Manchester City’s Nigerian striker Kelechi Iheanacho (top) scores their second goal past Hull City’s Scottish goalkeeper David Marshall (floor) during the English Premier League football match between Hull City and Manchester City at the KCOM Stadium in Kingston upon Hull, north east England on December 26, 2016. PHOTO: Lindsey PARNABY / AFP
Andrew Robertson’s rash challenge undid 72 minutes of hard work by Hull City and allowed Yaya Toure to set Manchester City en route to a 3-0 victory on Monday.
Robertson’s trip on Raheem Sterling enabled City to keep pace with impressive Premier League leaders Chelsea, although the early loss of England defender John Stones was a concern.
City manager Pep Guardiola’s mood will have been improved when Toure struck from the spot to put the visitors ahead at the KCOM Stadium.
David Silva’s low cross was turned in from close range by Kelechi Iheanacho for City’s second goal five minutes later and Curtis Davies’s own goal with the last kick of the game ended the scoring.
Stones was recalled after being left out of City’s previous two league games following a succession of nervy displays.
But he failed to last even 20 minutes, upsetting what had been a bright start by the visitors.
After six minutes, Michael Dawson tripped Kevin De Bruyne and Toure strode up to steer an excellent free-kick over the Hull wall, forcing David Marshall into a one-handed save.
A couple of minutes later, De Bruyne won another corner, this time with a shot from the edge of the area that deflected behind via Tom Huddlestone and through an increasingly crowded home area.
De Bruyne continued the visitors’ dominance when he ended a counter-attack by picking out Silva 15 yards from goal and the Spanish international’s shot was blocked by Harry Maguire.
City’s comfort was disturbed on 17 minutes, however, when Stones went down with a leg injury and had to be replaced by Aleksandar Kolarov.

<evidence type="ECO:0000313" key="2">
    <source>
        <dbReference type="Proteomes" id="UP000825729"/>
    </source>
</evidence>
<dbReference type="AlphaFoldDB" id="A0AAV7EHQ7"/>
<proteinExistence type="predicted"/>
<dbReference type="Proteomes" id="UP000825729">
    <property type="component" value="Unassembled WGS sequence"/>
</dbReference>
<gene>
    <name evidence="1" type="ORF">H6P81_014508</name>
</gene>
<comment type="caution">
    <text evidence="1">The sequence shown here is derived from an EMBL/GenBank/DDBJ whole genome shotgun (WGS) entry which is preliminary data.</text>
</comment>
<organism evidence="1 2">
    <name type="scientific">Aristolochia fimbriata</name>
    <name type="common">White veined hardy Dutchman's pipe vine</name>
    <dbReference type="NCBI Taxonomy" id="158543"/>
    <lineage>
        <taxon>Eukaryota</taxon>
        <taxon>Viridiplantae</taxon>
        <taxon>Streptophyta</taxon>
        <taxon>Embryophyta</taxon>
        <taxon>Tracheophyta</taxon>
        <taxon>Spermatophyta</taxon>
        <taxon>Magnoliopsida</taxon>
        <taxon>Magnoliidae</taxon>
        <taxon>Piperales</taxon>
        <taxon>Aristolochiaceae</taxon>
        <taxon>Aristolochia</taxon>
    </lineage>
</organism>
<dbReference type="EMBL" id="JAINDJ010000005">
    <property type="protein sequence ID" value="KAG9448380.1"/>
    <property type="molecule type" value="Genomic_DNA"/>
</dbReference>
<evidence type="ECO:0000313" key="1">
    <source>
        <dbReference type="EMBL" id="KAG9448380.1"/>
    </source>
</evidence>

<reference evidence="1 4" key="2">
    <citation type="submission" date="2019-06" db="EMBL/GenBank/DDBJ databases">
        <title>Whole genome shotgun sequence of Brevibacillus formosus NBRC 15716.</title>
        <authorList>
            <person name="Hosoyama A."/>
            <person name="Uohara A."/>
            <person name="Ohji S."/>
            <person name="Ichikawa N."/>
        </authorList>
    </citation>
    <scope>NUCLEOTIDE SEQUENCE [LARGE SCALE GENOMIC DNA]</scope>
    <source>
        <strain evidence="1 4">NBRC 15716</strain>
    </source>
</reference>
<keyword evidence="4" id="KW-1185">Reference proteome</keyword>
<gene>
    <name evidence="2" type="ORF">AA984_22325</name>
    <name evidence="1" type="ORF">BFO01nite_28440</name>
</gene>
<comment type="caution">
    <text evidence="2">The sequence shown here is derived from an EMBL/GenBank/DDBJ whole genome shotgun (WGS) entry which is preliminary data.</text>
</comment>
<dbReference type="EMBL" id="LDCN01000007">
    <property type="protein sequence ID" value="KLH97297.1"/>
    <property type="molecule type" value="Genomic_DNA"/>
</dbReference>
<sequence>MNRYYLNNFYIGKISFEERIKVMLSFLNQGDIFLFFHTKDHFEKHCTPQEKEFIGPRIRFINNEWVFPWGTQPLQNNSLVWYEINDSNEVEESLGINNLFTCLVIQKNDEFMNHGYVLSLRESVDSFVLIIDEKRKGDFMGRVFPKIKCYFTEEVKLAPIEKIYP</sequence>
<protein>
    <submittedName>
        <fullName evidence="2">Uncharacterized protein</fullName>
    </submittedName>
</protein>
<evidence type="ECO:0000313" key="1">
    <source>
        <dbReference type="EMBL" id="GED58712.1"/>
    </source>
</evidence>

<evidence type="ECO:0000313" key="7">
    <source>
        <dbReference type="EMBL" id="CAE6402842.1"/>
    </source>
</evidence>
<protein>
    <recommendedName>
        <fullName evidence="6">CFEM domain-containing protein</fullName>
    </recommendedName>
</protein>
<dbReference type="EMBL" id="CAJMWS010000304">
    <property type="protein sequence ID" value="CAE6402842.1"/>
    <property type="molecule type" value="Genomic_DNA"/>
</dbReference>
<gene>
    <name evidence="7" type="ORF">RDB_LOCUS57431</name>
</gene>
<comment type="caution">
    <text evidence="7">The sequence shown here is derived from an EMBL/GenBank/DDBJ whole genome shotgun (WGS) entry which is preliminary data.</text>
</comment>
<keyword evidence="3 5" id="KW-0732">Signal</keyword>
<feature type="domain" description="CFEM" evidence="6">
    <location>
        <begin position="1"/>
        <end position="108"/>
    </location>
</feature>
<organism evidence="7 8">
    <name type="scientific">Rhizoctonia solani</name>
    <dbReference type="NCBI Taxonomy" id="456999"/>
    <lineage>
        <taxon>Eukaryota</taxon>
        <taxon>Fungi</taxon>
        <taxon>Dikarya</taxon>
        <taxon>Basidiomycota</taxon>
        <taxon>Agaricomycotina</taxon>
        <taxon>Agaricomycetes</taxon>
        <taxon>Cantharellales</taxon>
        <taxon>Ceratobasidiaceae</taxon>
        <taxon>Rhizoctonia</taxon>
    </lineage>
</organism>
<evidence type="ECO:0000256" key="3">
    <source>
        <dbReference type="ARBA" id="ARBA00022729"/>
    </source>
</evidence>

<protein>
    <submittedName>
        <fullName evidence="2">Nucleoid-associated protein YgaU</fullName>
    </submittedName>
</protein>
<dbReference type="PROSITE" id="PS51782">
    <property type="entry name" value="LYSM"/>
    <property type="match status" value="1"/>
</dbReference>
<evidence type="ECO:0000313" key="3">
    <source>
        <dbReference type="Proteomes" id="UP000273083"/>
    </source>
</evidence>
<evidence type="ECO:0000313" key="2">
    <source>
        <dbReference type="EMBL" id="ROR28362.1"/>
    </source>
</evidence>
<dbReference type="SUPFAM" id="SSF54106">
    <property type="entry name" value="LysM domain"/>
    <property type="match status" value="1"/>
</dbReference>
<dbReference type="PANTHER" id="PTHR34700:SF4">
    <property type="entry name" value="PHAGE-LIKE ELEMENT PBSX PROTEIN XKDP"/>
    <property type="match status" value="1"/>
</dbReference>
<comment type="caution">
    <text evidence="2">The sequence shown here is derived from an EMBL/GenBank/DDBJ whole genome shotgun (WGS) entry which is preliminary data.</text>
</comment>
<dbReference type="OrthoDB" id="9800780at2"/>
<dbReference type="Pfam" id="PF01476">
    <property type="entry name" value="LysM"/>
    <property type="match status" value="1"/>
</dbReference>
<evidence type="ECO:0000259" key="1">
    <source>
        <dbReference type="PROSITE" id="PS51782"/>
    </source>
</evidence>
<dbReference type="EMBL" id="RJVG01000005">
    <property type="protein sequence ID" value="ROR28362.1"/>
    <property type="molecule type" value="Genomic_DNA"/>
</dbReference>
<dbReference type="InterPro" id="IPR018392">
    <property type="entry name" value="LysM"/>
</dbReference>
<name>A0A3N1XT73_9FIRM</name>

The adjustment did not cause any immediate problems as Toure’s through-ball set up Silva for a shot that, again, tested Marshall, the goalkeeper diving smartly to smother the long-range attempt.
Yet there was no lack of effort or belief in the opening exchanges from Hull, despite their lowly league standing.
– De Bruyne hits post –
On 20 minutes, Jake Livermore headed just over from Ahmed Elmohamady’s right-wing cross and, seconds later, the same Hull midfielder tested Claudio Bravo from the corner of the area.
City were becoming increasingly frustrated by Hull’s dogged work-rate and when Gael Clichy opted for a more direct approach with a punt into the six-yard area, Raheem Sterling was unable to control.
Nolito also become involved, playing a one-two with Sterling, but his shot lacked the power to concern Marshall.
Hull’s supporters applauded their players off at the interval, although it soon became obvious that they would face a long second half.
Sterling opened proceedings with a darting run to the byline and a cross that Marshall palmed to safety from inside the six-yard area.
But, as had been the case in the first half, Hull responded and refused to allow City to settle.
First, Maguire’s cross reached Sam Clucas at the far post and his shot was bravely, and painfully, charged down by Bacary Sagna.
A well-worked Huddlestone free-kick was then met by centre-back Maguire on the volley, with his shot flying over from eight yards.
The game was beginning to open up and both teams came close to an opening goal before the hour.
First, De Bruyne showed great footwork on the edge of the area to make room for himself and strike a shot against the foot of the left-hand post.
At the other end, a spell of Hull pressure ended with City failing to clear a corner and Sagna being forced to head Dawson’s goal-bound header off the line.
De Bruyne and substitute Iheanacho threatened with half chances before Sterling was awarded the penalty and Toure convincingly buried his shot to the keeper’s right. City did not look back.